Netflix’s Death Note Review

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In this case, is more less?

Anime has never had a bright reputation when it comes to western adaptations, mostly due to what can only be described as “softening the blow”. Anime is bizarre, insane, sometimes terrifying but always capable of giving a unique storyline that most Hollywood movies would never risk trying, due to alienating general audiences who might not appreciate some of the weirdness. Director Adam Wingard, best known for 2016’s Blair Witch, vowed to help change that with his adaptation of the hit classic series Death Note. That’s a bold claim to make, but was he able to pull it off?

Minor spoilers ahead.

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For the 12 of you who have never heard of it, Death Note is one of the biggest anime of all time, succeeding in both critical and monetary reception. It stars a clever student named Light Yagami who just happens to come across a notebook known as the “Death Note”, which gives him the power to kill anyone he wants just by writing their name down in the pages. With this power, Light chooses to become a “God” called Kira and kill all the criminals out there. Eventually, Light comes across the mysterious detective L, and an intense rivalry plays out between them as they try to outsmart each other and make them face their own brand of justice.

Wow, L. That’s really damn rude. Other people need to sit there, you know.

The first thing to keep in mind is that this is not a direct adaptation of the source material. Instead of Japan, this takes place in America. Instead of instantly starting out as a sociopath who wants to become God, Light Yagami feels like a regular highschool student who is slowly realising the potential of the book and is trapped by it. Ryuk comes across as much more sinister, while Mia (this story’s version of Misa Amane) is a much more aggressive and persuading force than her anime counterpart.

Adam Wingard should be applauded for his choice of style and design, managing to actually make this movie be taken seriously through smart writing, impressive sets and some impressive use of lighting and shadow during the dramatic scenes. I especially enjoyed how the deaths were portrayed in this series, feeling like a combination of Final Destination and Saw as Ryuk’s amused laughter flows through the scene in a manner reminiscent of… well the wind of death, to be frank.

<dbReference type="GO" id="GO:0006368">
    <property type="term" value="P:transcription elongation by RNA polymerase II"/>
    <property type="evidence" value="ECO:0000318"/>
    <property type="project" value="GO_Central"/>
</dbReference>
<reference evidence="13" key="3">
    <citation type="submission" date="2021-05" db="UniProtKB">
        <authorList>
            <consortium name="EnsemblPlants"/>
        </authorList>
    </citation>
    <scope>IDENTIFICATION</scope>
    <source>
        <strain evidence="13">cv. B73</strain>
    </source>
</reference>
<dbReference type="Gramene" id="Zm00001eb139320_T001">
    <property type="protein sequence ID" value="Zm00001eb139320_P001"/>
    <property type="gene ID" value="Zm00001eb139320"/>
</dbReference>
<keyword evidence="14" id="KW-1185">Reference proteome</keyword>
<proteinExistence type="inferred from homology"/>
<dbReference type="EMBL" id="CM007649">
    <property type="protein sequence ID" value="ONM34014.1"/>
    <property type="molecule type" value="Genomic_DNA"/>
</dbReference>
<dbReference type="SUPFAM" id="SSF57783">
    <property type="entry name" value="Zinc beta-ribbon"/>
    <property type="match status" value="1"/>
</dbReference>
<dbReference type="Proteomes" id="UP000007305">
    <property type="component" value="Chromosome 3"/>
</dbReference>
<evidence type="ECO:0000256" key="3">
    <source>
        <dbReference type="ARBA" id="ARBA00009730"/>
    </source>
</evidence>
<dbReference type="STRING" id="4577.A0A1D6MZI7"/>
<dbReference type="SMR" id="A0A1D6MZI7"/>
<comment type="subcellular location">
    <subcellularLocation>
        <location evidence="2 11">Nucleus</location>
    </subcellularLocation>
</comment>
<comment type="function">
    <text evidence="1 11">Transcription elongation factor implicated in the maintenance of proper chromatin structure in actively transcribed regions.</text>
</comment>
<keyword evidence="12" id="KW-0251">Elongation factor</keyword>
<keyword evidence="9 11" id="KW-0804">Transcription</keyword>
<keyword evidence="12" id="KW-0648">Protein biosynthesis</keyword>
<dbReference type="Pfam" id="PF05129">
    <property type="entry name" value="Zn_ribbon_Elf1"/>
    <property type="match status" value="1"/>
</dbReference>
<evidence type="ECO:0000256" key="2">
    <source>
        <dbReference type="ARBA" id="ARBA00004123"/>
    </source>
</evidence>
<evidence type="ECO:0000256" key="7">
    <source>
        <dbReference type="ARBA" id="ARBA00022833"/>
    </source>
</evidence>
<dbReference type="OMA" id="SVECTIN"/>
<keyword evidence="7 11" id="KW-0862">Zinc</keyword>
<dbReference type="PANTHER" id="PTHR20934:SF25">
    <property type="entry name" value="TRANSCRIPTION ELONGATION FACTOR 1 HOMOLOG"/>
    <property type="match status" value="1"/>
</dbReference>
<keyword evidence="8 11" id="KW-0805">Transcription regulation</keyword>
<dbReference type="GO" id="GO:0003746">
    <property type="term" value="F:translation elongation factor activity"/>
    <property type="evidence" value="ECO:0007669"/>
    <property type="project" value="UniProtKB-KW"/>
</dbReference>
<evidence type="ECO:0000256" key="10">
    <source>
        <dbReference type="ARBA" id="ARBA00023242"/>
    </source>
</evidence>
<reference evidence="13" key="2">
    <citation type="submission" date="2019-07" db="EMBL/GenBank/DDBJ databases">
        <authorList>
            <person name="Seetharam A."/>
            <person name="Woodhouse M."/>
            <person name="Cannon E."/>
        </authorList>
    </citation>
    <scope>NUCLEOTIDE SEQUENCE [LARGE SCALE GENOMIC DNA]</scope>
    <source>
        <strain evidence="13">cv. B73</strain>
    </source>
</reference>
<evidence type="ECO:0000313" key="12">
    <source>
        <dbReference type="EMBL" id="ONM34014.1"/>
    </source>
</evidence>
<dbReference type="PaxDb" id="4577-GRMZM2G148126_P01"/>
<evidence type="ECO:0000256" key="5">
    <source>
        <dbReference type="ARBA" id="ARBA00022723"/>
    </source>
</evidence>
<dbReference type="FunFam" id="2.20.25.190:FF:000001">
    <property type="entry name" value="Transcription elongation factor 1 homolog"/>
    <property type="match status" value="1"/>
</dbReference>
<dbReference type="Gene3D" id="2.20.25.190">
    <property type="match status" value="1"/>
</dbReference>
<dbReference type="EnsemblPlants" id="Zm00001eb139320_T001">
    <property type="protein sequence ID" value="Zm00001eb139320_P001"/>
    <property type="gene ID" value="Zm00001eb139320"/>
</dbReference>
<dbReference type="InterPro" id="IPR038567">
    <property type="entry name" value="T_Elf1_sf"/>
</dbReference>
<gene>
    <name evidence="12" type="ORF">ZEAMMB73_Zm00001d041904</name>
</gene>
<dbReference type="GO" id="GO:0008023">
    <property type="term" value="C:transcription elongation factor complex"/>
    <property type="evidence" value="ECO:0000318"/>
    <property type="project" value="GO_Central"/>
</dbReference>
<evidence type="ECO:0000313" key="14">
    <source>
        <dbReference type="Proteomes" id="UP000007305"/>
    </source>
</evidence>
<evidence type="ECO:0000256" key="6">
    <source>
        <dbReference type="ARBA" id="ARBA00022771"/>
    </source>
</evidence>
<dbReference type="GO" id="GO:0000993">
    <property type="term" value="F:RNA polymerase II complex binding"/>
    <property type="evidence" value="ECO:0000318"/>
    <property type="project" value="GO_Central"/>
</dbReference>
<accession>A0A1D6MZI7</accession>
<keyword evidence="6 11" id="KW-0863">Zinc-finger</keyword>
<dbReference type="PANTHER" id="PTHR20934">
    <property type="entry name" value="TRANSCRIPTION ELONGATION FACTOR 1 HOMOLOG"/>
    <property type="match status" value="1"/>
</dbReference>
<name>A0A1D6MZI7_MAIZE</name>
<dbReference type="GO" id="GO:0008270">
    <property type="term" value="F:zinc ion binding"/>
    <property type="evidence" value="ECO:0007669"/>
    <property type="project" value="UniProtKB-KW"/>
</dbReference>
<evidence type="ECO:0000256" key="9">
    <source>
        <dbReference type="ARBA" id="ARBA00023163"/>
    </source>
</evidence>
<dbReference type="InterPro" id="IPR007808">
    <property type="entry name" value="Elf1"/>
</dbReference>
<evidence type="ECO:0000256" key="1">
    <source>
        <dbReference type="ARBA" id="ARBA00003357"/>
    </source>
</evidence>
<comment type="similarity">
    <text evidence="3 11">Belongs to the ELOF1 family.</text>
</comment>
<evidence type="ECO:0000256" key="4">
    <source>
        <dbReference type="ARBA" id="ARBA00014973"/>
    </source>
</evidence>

So visually, this film is great. Different, but great.

Can’t keep your Death Note clean? Pah. This is why the anime is much better.

I’m sad to say, however, that the film suffers from creative decisions that really chip away at the original story’s edge. Light Yagami, now called Light Turner, is nowhere near as interesting as the version we are used to, although he is more relatable as a character, which many newcomers will most likely find engaging. Portrayed by Nat Wolff from the pretentious movie Paper Towns, Light is shown to be a lot more sympathetic and tortured in his pursuit as Kira. He comes across as someone who has to do this, rather than wanting to do it. In fact, his love interest Mia feels more like the anime’s Kira than he does. And yes, you are right to be confused at that but I can’t tell you any more without going into spoilers.

Let’s now talk about the single best part of the series; Willem Dafoe as Ryuk. Good god, I love Willem Dafoe’s performance. He uses his famous portrayal of Green Goblin to brilliant results here, giving Ryuk a wonderfully twisted aura about him with every line of dialogue. Cleverly, the film keeps him mostly hidden in shadow to hide his appearance and make him feel more like a creeping menace rather than a silly pest. Purists might be a bit upset at seeing such a character never embrace his comical side like in the anime, but I loved every second with him on-screen.

Oh just perfect… Even the weird porcupine spikes he has are fantastic.
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